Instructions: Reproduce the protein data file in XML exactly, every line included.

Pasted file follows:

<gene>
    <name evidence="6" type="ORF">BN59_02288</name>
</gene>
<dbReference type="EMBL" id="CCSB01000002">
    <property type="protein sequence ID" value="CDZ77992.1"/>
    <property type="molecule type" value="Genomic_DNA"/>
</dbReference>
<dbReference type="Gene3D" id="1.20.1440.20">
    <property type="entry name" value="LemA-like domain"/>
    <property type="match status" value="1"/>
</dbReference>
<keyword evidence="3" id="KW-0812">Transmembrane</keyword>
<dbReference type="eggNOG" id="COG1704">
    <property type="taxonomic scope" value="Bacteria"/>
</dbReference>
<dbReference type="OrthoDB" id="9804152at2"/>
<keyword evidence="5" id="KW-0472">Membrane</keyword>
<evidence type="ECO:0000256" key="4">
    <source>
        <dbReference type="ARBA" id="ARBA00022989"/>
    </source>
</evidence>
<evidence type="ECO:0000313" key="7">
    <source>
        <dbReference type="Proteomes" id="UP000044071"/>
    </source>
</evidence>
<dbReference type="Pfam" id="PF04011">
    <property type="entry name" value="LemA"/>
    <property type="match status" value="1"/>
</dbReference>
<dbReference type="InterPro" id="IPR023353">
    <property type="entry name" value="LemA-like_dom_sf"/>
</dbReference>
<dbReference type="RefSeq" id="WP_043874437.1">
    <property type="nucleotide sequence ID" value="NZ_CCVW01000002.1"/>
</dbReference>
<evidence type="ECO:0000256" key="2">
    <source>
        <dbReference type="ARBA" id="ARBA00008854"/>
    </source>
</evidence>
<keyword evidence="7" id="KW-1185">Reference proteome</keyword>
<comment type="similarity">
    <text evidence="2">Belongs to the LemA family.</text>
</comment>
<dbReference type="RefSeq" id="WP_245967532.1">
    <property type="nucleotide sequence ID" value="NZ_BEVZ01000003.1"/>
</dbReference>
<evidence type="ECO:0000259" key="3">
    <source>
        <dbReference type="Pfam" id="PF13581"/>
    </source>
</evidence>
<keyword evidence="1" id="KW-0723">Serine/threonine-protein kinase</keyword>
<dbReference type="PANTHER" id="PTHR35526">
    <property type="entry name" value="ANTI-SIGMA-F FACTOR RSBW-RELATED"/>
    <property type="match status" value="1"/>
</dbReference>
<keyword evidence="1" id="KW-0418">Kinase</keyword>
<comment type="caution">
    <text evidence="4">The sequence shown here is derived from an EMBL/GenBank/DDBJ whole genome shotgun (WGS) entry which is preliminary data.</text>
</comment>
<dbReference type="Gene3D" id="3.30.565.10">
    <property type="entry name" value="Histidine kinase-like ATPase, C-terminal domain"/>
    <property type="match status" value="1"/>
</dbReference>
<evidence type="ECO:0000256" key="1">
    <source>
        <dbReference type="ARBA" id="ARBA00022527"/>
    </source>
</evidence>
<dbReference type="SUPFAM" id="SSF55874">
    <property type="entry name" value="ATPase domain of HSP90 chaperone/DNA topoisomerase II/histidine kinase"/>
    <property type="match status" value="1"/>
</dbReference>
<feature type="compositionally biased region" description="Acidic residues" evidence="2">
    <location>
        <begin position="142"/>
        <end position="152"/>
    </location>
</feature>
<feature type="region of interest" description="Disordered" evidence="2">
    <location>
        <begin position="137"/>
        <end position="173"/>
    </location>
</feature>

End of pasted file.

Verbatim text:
<gene>
    <name evidence="6" type="ORF">BN59_02288</name>
</gene>
<dbReference type="EMBL" id="CCSB01000002">
    <property type="protein sequence ID" value="CDZ77992.1"/>
    <property type="molecule type" value="Genomic_DNA"/>
</dbReference>
<dbReference type="Gene3D" id="1.20.1440.20">
    <property type="entry name" value="LemA-like domain"/>
    <property type="match status" value="1"/>
</dbReference>
<keyword evidence="3" id="KW-0812">Transmembrane</keyword>
<dbReference type="eggNOG" id="COG1704">
    <property type="taxonomic scope" value="Bacteria"/>
</dbReference>
<dbReference type="OrthoDB" id="9804152at2"/>
<keyword evidence="5" id="KW-0472">Membrane</keyword>
<evidence type="ECO:0000256" key="4">
    <source>
        <dbReference type="ARBA" id="ARBA00022989"/>
    </source>
</evidence>
<evidence type="ECO:0000313" key="7">
    <source>
        <dbReference type="Proteomes" id="UP000044071"/>
    </source>
</evidence>
<dbReference type="Pfam" id="PF04011">
    <property type="entry name" value="LemA"/>
    <property type="match status" value="1"/>
</dbReference>
<dbReference type="InterPro" id="IPR023353">
    <property type="entry name" value="LemA-like_dom_sf"/>
</dbReference>
<dbReference type="RefSeq" id="WP_043874437.1">
    <property type="nucleotide sequence ID" value="NZ_CCVW01000002.1"/>
</dbReference>
<evidence type="ECO:0000256" key="2">
    <source>
        <dbReference type="ARBA" id="ARBA00008854"/>
    </source>
</evidence>
<keyword evidence="7" id="KW-1185">Reference proteome</keyword>
<comment type="similarity">
    <text evidence="2">Belongs to the LemA family.</text>
</comment>
<dbReference type="RefSeq" id="WP_245967532.1">
    <property type="nucleotide sequence ID" value="NZ_BEVZ01000003.1"/>
</dbReference>
<evidence type="ECO:0000259" key="3">
    <source>
        <dbReference type="Pfam" id="PF13581"/>
    </source>
</evidence>
<keyword evidence="1" id="KW-0723">Serine/threonine-protein kinase</keyword>
<dbReference type="PANTHER" id="PTHR35526">
    <property type="entry name" value="ANTI-SIGMA-F FACTOR RSBW-RELATED"/>
    <property type="match status" value="1"/>
</dbReference>
<keyword evidence="1" id="KW-0418">Kinase</keyword>
<comment type="caution">
    <text evidence="4">The sequence shown here is derived from an EMBL/GenBank/DDBJ whole genome shotgun (WGS) entry which is preliminary data.</text>
</comment>
<dbReference type="Gene3D" id="3.30.565.10">
    <property type="entry name" value="Histidine kinase-like ATPase, C-terminal domain"/>
    <property type="match status" value="1"/>
</dbReference>
<evidence type="ECO:0000256" key="1">
    <source>
        <dbReference type="ARBA" id="ARBA00022527"/>
    </source>
</evidence>
<dbReference type="SUPFAM" id="SSF55874">
    <property type="entry name" value="ATPase domain of HSP90 chaperone/DNA topoisomerase II/histidine kinase"/>
    <property type="match status" value="1"/>
</dbReference>
<feature type="compositionally biased region" description="Acidic residues" evidence="2">
    <location>
        <begin position="142"/>
        <end position="152"/>
    </location>
</feature>
<feature type="region of interest" description="Disordered" evidence="2">
    <location>
        <begin position="137"/>
        <end position="173"/>
    </location>
</feature>